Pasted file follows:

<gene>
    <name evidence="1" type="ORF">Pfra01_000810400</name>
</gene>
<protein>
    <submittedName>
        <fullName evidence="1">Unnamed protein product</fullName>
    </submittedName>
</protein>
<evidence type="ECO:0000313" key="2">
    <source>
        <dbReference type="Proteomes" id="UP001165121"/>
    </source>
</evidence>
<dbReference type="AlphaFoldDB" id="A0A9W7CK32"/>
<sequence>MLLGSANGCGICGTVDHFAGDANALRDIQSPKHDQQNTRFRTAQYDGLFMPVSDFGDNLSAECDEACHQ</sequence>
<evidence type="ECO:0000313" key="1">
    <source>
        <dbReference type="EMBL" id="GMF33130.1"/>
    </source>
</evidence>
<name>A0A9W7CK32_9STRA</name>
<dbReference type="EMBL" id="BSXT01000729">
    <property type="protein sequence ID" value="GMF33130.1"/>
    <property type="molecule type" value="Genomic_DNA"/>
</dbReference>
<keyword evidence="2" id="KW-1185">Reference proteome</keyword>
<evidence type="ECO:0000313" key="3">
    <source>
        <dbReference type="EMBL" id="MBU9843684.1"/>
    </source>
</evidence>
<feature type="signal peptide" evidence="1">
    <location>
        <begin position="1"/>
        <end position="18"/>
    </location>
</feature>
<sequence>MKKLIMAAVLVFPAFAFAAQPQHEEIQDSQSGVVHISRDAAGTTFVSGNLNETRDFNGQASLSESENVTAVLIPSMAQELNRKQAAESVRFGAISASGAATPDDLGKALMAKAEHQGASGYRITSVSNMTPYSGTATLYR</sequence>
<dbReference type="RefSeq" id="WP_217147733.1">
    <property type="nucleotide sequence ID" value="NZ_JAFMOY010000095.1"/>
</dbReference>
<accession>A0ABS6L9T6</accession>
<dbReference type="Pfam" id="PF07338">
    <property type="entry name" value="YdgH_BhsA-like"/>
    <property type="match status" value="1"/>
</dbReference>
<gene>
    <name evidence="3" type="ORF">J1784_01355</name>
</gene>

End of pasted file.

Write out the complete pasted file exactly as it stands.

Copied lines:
<gene>
    <name evidence="1" type="ORF">Pfra01_000810400</name>
</gene>
<protein>
    <submittedName>
        <fullName evidence="1">Unnamed protein product</fullName>
    </submittedName>
</protein>
<evidence type="ECO:0000313" key="2">
    <source>
        <dbReference type="Proteomes" id="UP001165121"/>
    </source>
</evidence>
<dbReference type="AlphaFoldDB" id="A0A9W7CK32"/>
<sequence>MLLGSANGCGICGTVDHFAGDANALRDIQSPKHDQQNTRFRTAQYDGLFMPVSDFGDNLSAECDEACHQ</sequence>
<evidence type="ECO:0000313" key="1">
    <source>
        <dbReference type="EMBL" id="GMF33130.1"/>
    </source>
</evidence>
<name>A0A9W7CK32_9STRA</name>
<dbReference type="EMBL" id="BSXT01000729">
    <property type="protein sequence ID" value="GMF33130.1"/>
    <property type="molecule type" value="Genomic_DNA"/>
</dbReference>
<keyword evidence="2" id="KW-1185">Reference proteome</keyword>
<evidence type="ECO:0000313" key="3">
    <source>
        <dbReference type="EMBL" id="MBU9843684.1"/>
    </source>
</evidence>
<feature type="signal peptide" evidence="1">
    <location>
        <begin position="1"/>
        <end position="18"/>
    </location>
</feature>
<sequence>MKKLIMAAVLVFPAFAFAAQPQHEEIQDSQSGVVHISRDAAGTTFVSGNLNETRDFNGQASLSESENVTAVLIPSMAQELNRKQAAESVRFGAISASGAATPDDLGKALMAKAEHQGASGYRITSVSNMTPYSGTATLYR</sequence>
<dbReference type="RefSeq" id="WP_217147733.1">
    <property type="nucleotide sequence ID" value="NZ_JAFMOY010000095.1"/>
</dbReference>
<accession>A0ABS6L9T6</accession>
<dbReference type="Pfam" id="PF07338">
    <property type="entry name" value="YdgH_BhsA-like"/>
    <property type="match status" value="1"/>
</dbReference>
<gene>
    <name evidence="3" type="ORF">J1784_01355</name>
</gene>